Skip to content
My WebMD Sign In, Sign Up

Brain Cancer Health Center

Font Size

Childhood Brain Stem Glioma Treatment (PDQ®): Treatment - Health Professional Information [NCI] - Untreated Childhood Brain Stem Glioma

Diffuse Intrinsic Pontine Gliomas

Conventional treatment for children with diffuse intrinsic pontine glioma (DIPG) is radiation therapy to involved areas. Such treatment will result in transient benefit for most patients, but over 90% of patients will die within 18 months of diagnosis. The conventional dose of radiation therapy ranges between 54 Gy and 60 Gy given locally to the primary tumor site in single daily fractions.

Recommended Related to Brain Cancer

Treatment Option Overview

There are different types of treatment for children with craniopharyngioma. Different types of treatments are available for children with craniopharyngioma. Some treatments are standard (the currently used treatment), and some are being tested in clinical trials. A treatment clinical trial is a research study meant to help improve current treatments or obtain information on new treatments for patients with tumors. When clinical trials show that a new treatment is better than the standard treatment,...

Read the Treatment Option Overview article > >

Hyperfractionated (twice daily) radiation therapy techniques have been used to deliver a higher dose, and studies using doses as high as 78 Gy have been completed. Evidence demonstrates that these increased radiation therapy doses do not improve the duration or rate of survival for patients with DIPG whether given alone,[1,2] or in combination with chemotherapy.[3] Hypofractionated radiation therapy does not improve survival.[4][Level of evidence: 2A] Studies evaluating the efficacy of various radiosensitizers as a means for enhancing the therapeutic effect of this modality have been undertaken but to date have failed to show any significant improvement in outcome.[2,3,5,6,7] Radiation-induced changes may occur a few months after the completion of radiation therapy and may mimic tumor progression. When considering the efficacy of additional treatment, care needs to be taken to separate radiation-induced change from progressive disease.[8]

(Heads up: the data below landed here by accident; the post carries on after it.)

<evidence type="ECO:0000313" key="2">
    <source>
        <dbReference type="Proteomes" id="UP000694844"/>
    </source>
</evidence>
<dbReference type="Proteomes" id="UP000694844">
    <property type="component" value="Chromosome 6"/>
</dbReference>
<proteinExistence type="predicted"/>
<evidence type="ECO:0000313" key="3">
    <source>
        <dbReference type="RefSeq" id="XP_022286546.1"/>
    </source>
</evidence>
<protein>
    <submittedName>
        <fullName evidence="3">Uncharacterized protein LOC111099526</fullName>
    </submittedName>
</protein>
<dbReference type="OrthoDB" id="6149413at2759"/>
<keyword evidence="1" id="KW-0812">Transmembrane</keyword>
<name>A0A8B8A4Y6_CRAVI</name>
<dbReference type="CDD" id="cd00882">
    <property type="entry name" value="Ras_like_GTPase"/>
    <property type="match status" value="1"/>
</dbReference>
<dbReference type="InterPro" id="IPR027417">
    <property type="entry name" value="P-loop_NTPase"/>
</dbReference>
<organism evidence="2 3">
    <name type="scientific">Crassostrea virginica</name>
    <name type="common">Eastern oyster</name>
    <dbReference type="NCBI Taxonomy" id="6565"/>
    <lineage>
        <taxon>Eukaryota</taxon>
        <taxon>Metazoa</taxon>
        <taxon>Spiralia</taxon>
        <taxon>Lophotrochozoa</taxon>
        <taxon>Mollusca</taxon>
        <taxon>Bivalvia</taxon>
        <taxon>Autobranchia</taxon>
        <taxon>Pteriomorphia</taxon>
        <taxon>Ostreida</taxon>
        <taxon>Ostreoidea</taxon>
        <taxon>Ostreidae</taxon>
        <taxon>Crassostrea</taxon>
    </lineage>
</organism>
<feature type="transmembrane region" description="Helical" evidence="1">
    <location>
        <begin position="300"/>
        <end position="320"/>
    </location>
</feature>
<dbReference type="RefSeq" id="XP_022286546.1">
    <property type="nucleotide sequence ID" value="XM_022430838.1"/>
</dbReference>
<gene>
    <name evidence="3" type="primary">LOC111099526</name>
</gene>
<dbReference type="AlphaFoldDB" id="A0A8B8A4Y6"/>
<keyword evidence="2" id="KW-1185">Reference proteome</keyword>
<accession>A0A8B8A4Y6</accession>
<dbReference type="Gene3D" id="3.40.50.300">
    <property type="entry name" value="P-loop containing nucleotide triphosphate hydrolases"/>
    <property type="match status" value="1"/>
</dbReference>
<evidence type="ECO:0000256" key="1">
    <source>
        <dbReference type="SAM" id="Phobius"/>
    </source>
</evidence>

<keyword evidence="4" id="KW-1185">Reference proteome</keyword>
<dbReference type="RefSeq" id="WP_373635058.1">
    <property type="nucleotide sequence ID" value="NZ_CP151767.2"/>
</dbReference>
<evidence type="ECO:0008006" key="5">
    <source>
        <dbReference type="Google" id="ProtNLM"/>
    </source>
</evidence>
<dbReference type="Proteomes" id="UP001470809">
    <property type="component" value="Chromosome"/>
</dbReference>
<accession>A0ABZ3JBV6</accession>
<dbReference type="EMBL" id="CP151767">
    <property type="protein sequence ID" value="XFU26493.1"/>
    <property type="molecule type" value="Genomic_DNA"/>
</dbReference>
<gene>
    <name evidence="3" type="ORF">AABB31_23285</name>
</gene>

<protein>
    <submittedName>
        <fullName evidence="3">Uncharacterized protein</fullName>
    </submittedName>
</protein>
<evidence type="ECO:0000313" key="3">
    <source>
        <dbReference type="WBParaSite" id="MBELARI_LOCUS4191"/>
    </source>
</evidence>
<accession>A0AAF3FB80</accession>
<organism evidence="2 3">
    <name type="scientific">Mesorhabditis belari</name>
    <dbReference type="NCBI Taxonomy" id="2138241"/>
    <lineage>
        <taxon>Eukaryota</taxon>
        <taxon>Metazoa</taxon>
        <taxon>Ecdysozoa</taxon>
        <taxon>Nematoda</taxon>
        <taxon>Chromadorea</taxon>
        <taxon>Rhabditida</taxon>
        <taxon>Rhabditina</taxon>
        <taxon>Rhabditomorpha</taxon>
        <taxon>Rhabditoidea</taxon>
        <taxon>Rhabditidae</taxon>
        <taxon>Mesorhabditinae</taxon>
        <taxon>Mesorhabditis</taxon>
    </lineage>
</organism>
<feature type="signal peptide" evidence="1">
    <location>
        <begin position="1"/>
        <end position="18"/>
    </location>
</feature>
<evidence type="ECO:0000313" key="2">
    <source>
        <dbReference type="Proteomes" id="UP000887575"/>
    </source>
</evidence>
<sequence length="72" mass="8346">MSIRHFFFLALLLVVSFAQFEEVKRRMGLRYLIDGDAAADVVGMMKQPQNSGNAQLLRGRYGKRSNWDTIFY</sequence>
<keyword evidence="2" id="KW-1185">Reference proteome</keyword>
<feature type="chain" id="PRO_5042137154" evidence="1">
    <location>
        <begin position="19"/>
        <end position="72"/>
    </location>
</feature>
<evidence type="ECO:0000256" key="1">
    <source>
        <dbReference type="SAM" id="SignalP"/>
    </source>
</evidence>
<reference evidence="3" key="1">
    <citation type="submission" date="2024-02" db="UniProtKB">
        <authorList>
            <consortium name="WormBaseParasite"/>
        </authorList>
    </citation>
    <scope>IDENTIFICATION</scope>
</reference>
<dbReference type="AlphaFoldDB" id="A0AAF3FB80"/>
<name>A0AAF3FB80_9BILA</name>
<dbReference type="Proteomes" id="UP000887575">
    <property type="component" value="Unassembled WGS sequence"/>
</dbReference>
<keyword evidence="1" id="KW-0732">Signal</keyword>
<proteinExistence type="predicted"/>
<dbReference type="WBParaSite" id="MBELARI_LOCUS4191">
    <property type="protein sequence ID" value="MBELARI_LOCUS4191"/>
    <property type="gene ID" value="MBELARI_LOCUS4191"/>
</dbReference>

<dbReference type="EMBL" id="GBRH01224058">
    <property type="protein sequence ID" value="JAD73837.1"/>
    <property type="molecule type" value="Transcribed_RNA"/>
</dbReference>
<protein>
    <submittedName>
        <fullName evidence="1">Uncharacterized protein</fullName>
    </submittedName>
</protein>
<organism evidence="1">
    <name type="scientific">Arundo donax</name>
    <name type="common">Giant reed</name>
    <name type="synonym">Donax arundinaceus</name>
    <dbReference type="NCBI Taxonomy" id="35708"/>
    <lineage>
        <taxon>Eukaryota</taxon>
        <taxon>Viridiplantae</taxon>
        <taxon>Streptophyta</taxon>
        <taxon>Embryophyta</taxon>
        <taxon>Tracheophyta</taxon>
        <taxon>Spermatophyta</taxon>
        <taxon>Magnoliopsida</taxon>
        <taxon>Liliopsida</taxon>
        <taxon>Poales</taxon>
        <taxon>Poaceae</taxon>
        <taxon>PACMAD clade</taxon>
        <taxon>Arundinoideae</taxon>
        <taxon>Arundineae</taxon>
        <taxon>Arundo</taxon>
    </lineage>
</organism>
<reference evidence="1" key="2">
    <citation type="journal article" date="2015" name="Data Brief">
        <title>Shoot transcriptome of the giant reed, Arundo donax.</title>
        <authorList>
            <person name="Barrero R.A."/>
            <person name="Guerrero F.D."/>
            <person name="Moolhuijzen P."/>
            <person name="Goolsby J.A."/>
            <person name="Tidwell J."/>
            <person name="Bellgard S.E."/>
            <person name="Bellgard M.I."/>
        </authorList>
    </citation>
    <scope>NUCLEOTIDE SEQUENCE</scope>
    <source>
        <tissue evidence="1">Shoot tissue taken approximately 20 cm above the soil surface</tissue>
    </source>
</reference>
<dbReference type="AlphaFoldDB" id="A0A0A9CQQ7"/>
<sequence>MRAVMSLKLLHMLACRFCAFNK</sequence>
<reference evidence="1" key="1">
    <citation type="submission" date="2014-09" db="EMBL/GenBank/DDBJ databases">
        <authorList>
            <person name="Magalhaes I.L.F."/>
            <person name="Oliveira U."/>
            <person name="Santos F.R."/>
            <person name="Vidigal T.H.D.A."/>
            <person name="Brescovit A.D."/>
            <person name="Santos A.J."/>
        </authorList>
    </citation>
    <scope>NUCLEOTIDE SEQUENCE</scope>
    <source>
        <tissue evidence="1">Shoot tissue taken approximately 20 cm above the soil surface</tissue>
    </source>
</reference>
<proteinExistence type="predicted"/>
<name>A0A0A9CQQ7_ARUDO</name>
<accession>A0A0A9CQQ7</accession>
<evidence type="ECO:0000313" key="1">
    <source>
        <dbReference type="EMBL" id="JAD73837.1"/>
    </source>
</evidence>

The utility of chemotherapy in the treatment of patients with newly diagnosed DIPG is unproven.[2,3,6,7,9,10,11]; [12,13][Level of evidence: 2A]; [14][Level of evidence: 3iiiA] Currently, no chemotherapeutic strategy—including neoadjuvant, concurrent, post-radiation survival or immunotherapy—when added to radiation therapy has led to long-term survival for children with DIPG.[15,16,17]; [18][Level of evidence: 2A] Similarly, studies utilizing high-dose, marrow-ablative chemotherapy with autologous hematopoietic stem cell rescue have been ineffective in extending survival.[19] Consonant with other brain tumors, radiation therapy is often omitted for infants with DIPG and chemotherapy-only approaches are utilized.

Focal or Low-Grade Brain Stem Gliomas

In general, maximal surgical resection should be attempted.[20,21] Patients with residual tumors may be candidates for additional therapy including 3-dimensional conformal radiation therapy approaches with or without adjuvant chemotherapy. Information about ongoing clinical trials is available from the NCI Web site.

Patients with small tectal lesions and hydrocephalus but no other neurological deficits may be treated with cerebrospinal fluid diversion alone and have follow-up with sequential neuroradiographic studies unless there is evidence of progressive disease.[20]


Children with neurofibromatosis type I and brain stem gliomas may have a different prognosis than other patients who have intrinsic lesions. Patients with neurofibromatosis may present with a long history of symptoms or be identified on screening tests; a period of observation may be indicated before instituting any treatment.[22] Brain stem gliomas in these children may be indolent and may require no specific treatment for years.[23]


WebMD Public Information from the National Cancer Institute

Last Updated: February 25, 2014
This information is not intended to replace the advice of a doctor. Healthwise disclaims any liability for the decisions you make based on this information.
Next Article:

Today on WebMD

human brain xray
Computed Tomography CT Scan Of The Head
Integrative Medicine Cancer Quiz
what is your cancer risk
Health Check

Malignant Gliomas
Pets Improve Your Health
Headache Emergencies
life after a brain tumor

Would you consider trying alternative or complementary therapies?

WebMD Special Sections